2. Information must be collected
    3. Information must be available when needed
    4. Cross-GENI operational statistics must be collected and synthesized to indicate GENI as a whole is working
    5. Preserve privacy of users (opt-in, experimenters, other users of resources)
  2. GENI Management Requirements
    1. For both debugging and security problems:
      1. Must be possible to escalate events
      2. Meta-operations and aggregate operators must work together to resolve problems in a timely manner
    2. Must be possible to do an emergency stop in case of a problem
    3. Organizations must manage GENI resources consistent with local policy and best practices
      • e.g security procedures, logging, backups, etc
    4. Develop policies for monitoring
    5. All parties should implement agreed upon policies
    6. Secure GENI as a whole and secure the pieces of GENI

Monitoring Architecture Overview

The monitoring architecture was discussed at GEC13.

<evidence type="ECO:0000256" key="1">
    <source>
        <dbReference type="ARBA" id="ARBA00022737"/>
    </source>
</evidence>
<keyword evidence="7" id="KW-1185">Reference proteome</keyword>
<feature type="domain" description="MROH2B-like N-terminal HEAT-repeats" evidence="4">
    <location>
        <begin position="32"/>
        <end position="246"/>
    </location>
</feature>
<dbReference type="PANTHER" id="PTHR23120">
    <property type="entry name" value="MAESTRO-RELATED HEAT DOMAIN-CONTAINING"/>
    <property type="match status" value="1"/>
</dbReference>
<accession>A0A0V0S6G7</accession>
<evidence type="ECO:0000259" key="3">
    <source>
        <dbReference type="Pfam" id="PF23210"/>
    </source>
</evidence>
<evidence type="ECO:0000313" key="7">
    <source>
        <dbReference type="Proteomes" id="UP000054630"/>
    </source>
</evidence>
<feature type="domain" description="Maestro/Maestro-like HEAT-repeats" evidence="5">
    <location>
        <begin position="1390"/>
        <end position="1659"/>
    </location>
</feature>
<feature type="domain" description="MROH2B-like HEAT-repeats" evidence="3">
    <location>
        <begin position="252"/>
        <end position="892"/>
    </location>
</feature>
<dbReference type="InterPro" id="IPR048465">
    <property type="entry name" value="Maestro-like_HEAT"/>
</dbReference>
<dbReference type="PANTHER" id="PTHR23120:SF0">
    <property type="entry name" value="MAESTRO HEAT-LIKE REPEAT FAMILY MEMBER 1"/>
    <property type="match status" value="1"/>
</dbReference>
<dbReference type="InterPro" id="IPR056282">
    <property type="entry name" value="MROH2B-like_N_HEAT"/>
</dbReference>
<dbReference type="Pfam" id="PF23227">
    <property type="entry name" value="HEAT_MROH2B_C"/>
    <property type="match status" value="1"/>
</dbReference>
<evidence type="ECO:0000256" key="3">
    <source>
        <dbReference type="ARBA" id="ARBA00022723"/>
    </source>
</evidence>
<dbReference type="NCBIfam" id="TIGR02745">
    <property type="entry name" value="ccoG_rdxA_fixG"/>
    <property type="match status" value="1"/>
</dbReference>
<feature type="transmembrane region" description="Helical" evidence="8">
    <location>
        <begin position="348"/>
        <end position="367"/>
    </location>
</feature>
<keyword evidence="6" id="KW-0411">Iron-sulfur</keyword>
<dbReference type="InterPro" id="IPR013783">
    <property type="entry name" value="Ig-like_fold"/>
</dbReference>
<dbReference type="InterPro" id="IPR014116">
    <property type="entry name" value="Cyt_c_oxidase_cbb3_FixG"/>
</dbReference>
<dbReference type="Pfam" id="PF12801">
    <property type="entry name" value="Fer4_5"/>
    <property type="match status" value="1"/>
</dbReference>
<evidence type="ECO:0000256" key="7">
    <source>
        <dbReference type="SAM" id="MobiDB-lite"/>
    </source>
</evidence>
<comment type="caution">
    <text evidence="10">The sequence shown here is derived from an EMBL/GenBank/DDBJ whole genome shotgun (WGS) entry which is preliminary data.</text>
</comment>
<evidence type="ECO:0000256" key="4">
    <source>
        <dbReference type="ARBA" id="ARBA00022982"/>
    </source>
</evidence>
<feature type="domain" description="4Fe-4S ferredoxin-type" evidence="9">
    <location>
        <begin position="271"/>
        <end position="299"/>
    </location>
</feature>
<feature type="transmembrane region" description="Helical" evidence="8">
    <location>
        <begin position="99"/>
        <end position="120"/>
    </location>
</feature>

The monitoring architecture includes the major actors in the monitoring architecture, the interfaces between them, use cases, and the data to be collected. (See slides 4-22).

The major actors are:

  • Meta-operations, which collects and makes available operational data and also generates cross-GENI monitoring data
  • The future GENI Clearinghouse, which is the authoritative repository for project, user, and slice information
  • Aggregates, which contain resources
  • Campuses, which host resources
  • Experimenters, which under limited circumstances might provide some monitoring information to meta-operations
  • Regional Networks and Backbone Networks (I2, NLR)

The major monitoring interfaces allow:

  • Aggregates/Campuses/Experimenters/Meta-operations to submit data to Meta-operations
  • Anyone to query data from Meta-operations
  • Out-of-band communication to experimenters, aggregates and campuses

In addition, GENI monitoring relies on other interfaces which allow:

  • Access to definitive data about slices, projects, and users from the future GENI Clearinghouse (via interfaces defined by the GENI Architecture group)
  • Resolution of problems via out-of-band access between Campuses and their Regional Networks
  • Resolution of problems via out-of-band access between GMOC and GENI backbone networks (I2, NLR)

The structure of the monitoring data falls in one of three categories: